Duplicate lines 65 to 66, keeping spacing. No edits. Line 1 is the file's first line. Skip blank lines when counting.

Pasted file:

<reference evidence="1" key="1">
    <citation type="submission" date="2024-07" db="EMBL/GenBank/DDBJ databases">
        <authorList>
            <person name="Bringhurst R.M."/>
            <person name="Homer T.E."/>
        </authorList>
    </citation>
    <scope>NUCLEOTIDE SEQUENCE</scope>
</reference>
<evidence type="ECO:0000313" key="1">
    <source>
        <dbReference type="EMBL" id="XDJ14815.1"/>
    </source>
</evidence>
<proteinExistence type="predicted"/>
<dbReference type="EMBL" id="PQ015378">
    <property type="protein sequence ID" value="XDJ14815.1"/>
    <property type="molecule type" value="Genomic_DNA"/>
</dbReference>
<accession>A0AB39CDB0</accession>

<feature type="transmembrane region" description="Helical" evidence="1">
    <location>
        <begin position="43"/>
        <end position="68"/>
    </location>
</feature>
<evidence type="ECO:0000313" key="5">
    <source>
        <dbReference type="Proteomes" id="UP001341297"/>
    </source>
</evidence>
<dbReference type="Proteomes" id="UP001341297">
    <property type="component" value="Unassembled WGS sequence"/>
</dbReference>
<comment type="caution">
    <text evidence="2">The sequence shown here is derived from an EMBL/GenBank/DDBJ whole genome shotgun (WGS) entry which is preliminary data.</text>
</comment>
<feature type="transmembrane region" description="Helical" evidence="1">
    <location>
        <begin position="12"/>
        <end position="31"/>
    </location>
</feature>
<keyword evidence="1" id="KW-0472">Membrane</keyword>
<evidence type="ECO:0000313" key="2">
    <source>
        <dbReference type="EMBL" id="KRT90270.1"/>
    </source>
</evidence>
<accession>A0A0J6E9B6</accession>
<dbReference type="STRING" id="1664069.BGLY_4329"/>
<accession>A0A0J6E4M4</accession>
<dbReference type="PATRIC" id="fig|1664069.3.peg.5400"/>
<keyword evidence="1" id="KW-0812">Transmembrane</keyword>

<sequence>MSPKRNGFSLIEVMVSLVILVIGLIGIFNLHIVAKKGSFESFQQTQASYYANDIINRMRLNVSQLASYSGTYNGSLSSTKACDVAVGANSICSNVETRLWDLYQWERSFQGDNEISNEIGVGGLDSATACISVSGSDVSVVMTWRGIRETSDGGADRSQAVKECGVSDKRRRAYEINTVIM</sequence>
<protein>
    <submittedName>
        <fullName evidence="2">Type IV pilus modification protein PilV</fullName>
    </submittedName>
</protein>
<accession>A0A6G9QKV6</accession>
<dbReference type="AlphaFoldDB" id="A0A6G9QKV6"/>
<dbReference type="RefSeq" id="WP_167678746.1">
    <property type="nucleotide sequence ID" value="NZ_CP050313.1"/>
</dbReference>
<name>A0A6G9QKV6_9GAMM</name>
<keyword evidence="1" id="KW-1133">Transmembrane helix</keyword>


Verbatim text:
</dbReference>
<name>A0A6G9QKV6_9GAMM</name>